Date of Award

2017

Degree Type

Dissertation

Degree Name

Doctor of Philosophy (PhD)

Graduate Group

Chemistry

First Advisor

Gary A. Molander

Abstract

The routine application of Csp3-hybridized nucleophiles in cross-coupling has been an

ongoing pursuit in the agrochemical, pharmaceutical, and materials science industries for over 40

years. Unfortunately, despite numerous attempts to circumvent the problems associated with alkyl

nucleophiles, application of these reagents in transition metal-catalyzed C-C bond-forming

reactions has remained largely restricted. In recent years, many chemists have noted the lack of

reliable, turnkey reactions that exist for the installation of Csp3-hybridized centers - reactions that

would be useful for delivering molecules with enhanced three-dimensional topology and altered

chemical properties. As such, a general method for alkyl nucleophile activation in cross-coupling

would offer access to a host of compounds inaccessible by other means.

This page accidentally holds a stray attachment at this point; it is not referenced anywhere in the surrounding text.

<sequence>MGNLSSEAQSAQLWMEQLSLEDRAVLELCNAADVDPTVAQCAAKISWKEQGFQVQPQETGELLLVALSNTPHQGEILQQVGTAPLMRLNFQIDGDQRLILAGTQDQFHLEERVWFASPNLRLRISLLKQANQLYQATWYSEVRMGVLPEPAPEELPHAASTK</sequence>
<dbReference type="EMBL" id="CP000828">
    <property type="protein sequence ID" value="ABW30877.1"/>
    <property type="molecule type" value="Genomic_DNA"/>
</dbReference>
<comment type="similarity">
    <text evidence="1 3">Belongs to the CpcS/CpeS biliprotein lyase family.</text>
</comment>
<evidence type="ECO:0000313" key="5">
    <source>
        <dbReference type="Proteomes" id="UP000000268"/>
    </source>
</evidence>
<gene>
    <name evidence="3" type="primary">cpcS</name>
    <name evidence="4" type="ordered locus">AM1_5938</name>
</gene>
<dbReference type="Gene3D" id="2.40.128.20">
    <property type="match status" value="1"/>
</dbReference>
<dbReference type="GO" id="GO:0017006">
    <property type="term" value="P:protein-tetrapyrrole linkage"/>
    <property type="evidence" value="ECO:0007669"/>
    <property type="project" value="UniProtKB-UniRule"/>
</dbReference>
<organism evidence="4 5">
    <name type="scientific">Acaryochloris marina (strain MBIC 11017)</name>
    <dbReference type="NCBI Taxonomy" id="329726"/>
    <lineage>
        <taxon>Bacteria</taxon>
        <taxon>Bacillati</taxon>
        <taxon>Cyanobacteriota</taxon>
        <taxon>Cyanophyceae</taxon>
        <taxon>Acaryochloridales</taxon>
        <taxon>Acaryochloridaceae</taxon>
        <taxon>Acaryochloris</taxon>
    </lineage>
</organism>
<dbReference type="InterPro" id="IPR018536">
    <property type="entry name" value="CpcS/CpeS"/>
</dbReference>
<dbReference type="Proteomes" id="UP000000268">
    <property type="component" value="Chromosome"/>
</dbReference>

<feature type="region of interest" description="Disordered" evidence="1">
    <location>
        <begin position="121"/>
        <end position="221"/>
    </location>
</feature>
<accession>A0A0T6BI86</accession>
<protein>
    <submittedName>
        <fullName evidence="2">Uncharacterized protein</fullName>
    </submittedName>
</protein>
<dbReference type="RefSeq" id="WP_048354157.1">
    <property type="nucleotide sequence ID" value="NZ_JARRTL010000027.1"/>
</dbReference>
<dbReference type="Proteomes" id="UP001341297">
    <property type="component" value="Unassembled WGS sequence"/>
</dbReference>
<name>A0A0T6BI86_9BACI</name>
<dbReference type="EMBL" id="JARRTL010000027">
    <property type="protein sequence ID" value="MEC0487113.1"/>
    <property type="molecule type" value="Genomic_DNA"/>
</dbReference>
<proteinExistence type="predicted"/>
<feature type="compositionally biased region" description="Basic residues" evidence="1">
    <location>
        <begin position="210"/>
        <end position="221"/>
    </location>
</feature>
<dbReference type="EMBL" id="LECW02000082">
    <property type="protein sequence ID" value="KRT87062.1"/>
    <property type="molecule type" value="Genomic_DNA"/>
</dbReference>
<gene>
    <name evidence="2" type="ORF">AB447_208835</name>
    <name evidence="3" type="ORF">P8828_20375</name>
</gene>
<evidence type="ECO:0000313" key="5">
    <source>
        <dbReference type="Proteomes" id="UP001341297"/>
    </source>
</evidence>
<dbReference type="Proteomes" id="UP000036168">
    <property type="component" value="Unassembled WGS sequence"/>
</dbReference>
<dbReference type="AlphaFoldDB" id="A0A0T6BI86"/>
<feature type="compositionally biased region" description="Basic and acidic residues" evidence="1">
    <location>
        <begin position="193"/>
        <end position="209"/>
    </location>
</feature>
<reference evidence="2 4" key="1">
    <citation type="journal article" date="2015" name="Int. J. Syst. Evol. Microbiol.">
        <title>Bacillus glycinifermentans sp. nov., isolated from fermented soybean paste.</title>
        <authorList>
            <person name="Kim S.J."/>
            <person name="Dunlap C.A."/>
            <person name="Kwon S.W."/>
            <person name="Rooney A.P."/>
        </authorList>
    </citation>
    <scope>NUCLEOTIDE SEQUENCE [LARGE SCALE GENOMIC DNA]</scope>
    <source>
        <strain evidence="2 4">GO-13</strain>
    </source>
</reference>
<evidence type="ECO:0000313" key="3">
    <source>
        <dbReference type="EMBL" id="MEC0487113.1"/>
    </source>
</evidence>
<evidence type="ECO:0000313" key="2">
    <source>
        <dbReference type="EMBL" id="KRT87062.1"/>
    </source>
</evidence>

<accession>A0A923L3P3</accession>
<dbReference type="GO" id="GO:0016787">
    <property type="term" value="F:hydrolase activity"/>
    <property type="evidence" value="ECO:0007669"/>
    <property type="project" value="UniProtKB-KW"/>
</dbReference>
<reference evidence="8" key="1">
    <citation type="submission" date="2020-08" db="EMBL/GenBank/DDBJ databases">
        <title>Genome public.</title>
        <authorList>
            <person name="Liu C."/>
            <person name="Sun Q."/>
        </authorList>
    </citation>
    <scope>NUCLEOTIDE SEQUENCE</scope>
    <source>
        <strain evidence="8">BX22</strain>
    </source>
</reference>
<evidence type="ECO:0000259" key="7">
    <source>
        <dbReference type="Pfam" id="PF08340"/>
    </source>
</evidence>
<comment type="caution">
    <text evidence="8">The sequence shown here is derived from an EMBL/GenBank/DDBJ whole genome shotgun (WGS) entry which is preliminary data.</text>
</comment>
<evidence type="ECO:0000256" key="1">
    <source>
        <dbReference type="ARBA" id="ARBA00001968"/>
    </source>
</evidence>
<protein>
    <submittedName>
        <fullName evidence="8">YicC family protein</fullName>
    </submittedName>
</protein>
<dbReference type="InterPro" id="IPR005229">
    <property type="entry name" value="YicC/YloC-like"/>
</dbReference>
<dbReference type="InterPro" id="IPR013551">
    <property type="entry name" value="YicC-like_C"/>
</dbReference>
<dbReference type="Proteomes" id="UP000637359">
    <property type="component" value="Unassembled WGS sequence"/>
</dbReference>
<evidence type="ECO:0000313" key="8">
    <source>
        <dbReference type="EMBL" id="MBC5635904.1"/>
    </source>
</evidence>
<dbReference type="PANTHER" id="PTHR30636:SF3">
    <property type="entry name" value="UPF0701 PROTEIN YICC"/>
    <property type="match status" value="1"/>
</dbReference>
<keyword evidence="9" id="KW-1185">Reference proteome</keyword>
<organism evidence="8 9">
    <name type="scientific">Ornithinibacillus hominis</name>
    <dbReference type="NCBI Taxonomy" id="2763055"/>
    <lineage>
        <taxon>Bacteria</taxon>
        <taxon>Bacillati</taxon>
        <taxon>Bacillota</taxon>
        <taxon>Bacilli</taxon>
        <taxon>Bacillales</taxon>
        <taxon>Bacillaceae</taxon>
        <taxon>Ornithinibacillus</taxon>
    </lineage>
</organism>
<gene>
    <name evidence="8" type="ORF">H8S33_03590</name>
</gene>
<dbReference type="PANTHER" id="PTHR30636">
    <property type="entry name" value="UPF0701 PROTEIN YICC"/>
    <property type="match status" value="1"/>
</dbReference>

From a mechanistic standpoint, the continued failure of alkylmetallics is inherent to the high energy

intermediates associated with a traditional transmetalation. To overcome this problem, we

have pioneered an alternate, single-electron pathway involving 1) initial oxidation of an

alkylmetallic reagent, 2) oxidative alkyl radical capture at a metal center, and 3) subsequent

reduction of the metal center to return its initial oxidation state. This series of steps constitutes a

formal transmetalation that avoids the energy-demanding steps that plague a traditional anionic

approach. Under this enabling paradigm, a host of alkyl precursors (alkyl-trifluoroborates and -

silicates) have been generally used in cross-coupling for the first time.

In summary, the synergistic use of an Ir photoredox catalyst and a Ni cross-coupling catalyst

to mediate the cross-coupling of (hetero)aryl bromides with diverse alkyl radical precursors will be

discussed. Methods for coupling various trifluoroborate classes (α-alkoxy, α-trifluoromethyl,

secondary and tertiary alkyl) will be covered, focusing on their complementarity to traditional

protocols. Finally, a discussion of novel silicate radical precursors and their advantages in a single-electron

transmetalation regime will be included.

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